6 Essential Inputs of a Great Marketing Plan

Essential Inputs

​This article will focus on the essential inputs that should be used in thinking through and developing a winning marketing plan.

​In a previous post called Build and Execute Better Business Plans, an overview of our strategic planning framework was presented. This article will focus on the essential inputs that should be used in thinking through and developing a winning marketing plan. This background information should form the underlying guideposts that shape your strategy. It will also have a strong and direct link to the messaging used in your campaigns and communications.

If you have been in business a while, you will have most of these essential inputs figured out already. However, it’s surprising how many companies don’t have them well-documented, readily available and updated. If you’re creating a marketing plan for the first time, you really can’t begin without them. It’s a good idea to create a “Marketing Playbook” document so these artifacts are all in one place. Also, be sure to review and validate them before starting any plans in the future.

At a high level, the data you need basically summarizes how your market is defined, how you are positioned in it, and what your competitive pressures and obstacles may be. Regardless of the industry, these inputs are quite universal and the key elements are as follows:

​#1 Product Definitions

  • It all starts with what you sell, which of course is why you’re in business in the first place. Review the products and services you will be marketing – have they changed, or improved since your last plan?
  • Make sure the product documents, collaterals and digital content you will use in your campaigns and selling efforts are up-to-date and clearly articulated.
  • Ensure that anything that describes your offering externally, promotes benefits and value – not just features. Keep it customer-focused.

​#2 Value Proposition

  • ​If you don’t have a formally documented Value Proposition for your company, create one! If you have one already, pull it out and make sure it’s still current.
  • A Value Proposition is a concise definition of what your company does, for whom, and how it’s different, preferably better, than other alternatives in the marketplace.
  • Your Value Proposition should be the over-arching guidepost for building the key themes and messages you will use in communicating with your prospects.

#3 Market Segmentation

  • One of the most crucial and fundamental principles of marketing is having a clear understanding of your market as a whole and the well-defined sub-segments within it.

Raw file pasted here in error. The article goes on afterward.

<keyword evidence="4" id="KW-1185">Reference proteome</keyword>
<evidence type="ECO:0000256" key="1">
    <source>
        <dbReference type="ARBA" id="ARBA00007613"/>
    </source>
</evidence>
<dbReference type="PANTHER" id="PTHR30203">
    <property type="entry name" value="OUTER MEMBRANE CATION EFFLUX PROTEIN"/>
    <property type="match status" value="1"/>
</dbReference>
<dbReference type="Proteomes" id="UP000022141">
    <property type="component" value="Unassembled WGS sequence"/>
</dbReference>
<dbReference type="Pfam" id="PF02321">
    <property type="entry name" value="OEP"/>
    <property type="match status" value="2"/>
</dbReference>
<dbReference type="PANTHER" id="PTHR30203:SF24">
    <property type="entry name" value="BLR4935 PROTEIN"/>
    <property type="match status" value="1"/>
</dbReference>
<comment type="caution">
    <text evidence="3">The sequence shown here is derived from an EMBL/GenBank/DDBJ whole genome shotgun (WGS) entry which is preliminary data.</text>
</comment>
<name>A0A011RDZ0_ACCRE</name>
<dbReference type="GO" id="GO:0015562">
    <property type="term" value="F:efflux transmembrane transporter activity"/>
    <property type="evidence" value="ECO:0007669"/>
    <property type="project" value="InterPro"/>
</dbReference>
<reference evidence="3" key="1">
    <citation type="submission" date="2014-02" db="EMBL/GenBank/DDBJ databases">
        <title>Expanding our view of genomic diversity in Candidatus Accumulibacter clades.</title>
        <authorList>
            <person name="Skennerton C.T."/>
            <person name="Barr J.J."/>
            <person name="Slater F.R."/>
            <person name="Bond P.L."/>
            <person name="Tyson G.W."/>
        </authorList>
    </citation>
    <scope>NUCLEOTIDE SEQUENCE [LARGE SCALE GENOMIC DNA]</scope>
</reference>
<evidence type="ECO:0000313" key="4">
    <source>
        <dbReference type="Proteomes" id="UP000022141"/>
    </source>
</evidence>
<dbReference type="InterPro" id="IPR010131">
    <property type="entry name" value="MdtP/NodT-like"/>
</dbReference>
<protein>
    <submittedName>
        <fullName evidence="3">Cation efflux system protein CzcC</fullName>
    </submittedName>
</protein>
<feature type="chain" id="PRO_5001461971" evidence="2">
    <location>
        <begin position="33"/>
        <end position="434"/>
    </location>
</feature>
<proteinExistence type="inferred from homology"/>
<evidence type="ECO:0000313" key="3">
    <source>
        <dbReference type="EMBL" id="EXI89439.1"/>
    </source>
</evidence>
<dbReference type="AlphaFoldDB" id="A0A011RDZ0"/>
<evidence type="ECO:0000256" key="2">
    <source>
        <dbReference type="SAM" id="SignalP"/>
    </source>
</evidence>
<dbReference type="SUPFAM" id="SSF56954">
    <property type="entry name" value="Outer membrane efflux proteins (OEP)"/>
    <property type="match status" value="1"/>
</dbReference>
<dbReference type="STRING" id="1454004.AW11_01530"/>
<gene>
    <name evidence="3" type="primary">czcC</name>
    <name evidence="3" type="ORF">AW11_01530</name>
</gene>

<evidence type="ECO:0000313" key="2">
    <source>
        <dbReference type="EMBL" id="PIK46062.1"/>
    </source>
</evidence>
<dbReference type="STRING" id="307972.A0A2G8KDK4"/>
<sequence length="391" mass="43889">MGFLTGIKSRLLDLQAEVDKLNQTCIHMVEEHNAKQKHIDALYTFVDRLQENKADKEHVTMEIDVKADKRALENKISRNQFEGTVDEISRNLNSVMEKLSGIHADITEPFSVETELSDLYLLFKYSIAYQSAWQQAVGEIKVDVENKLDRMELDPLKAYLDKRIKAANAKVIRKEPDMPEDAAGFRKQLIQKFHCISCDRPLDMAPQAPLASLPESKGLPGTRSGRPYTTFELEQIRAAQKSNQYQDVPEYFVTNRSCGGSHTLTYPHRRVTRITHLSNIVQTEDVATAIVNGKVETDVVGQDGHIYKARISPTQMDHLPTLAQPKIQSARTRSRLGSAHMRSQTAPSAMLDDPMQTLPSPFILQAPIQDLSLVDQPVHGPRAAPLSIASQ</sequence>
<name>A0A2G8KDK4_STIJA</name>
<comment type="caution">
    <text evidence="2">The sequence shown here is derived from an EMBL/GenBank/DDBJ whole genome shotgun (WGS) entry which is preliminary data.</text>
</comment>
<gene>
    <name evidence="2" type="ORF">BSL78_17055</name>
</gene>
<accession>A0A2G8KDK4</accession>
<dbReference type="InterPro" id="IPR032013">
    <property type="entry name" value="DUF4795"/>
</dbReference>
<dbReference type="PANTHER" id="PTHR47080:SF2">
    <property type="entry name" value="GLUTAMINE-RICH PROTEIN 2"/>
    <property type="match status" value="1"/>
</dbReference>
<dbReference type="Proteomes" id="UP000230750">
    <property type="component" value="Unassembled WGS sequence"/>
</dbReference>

• Group your prospective accounts by attributes such as industry, geographic location, company size, key buyers, the buying process, and the problems you can help them solve.
  • When you tightly define your segments, the messages you create will be more relevant to the recipient which greatly increases your chances of getting noticed and building attraction. See Market Segmentation: Increase Your Odds! for more information.

#4 Competitive Landscape

  • Besides macro factors such as the economy, regulatory constraints, or market saturation, the strongest external force working against you is the competition.
  • You need to know who they are at all times within your segments. You also need to understand their strengths, weaknesses and how to position against them to win.
  • Make a point of regularly conducting win-loss analyses to learn how you can compete more effectively.

#5 Themes and Messaging

  • With the information gathered and analyzed during the first 4 inputs, you are now ready to build the distinct themes and messages for the segments you will be marketing to.
  • Take time to be creative and get outside help if you need it. Your messaging needs to break through the clutter and be compelling enough to eventually lead to interest and opportunities.
  • If your company has core values that form important points of your differentiation, be sure to weave those in was well.
  • Use your messaging clearly and consistently throughout your marketing communications.

​#6 Historic Results

  • ​This last input is more of a process, but it’s very important and often not looked at in enough detail. Take time to analyse your previous marketing results and metrics to understand what they mean and how you can improve.
  • In some cases, the results may point to gaps in the process, weak messaging, or ineffective call-to-actions.
  • Or, the results may suggest you stop doing things that simply aren’t working, and start doing more of the activities that are showing results.

​If you think that going through this exercise is a lot of work – you are absolutely right. But consider the cost, time and energy that go into building a strategy and executing it. When you do your “homework” upfront and have a strong foundation of insight to draw upon, you significantly improve your probability of success!

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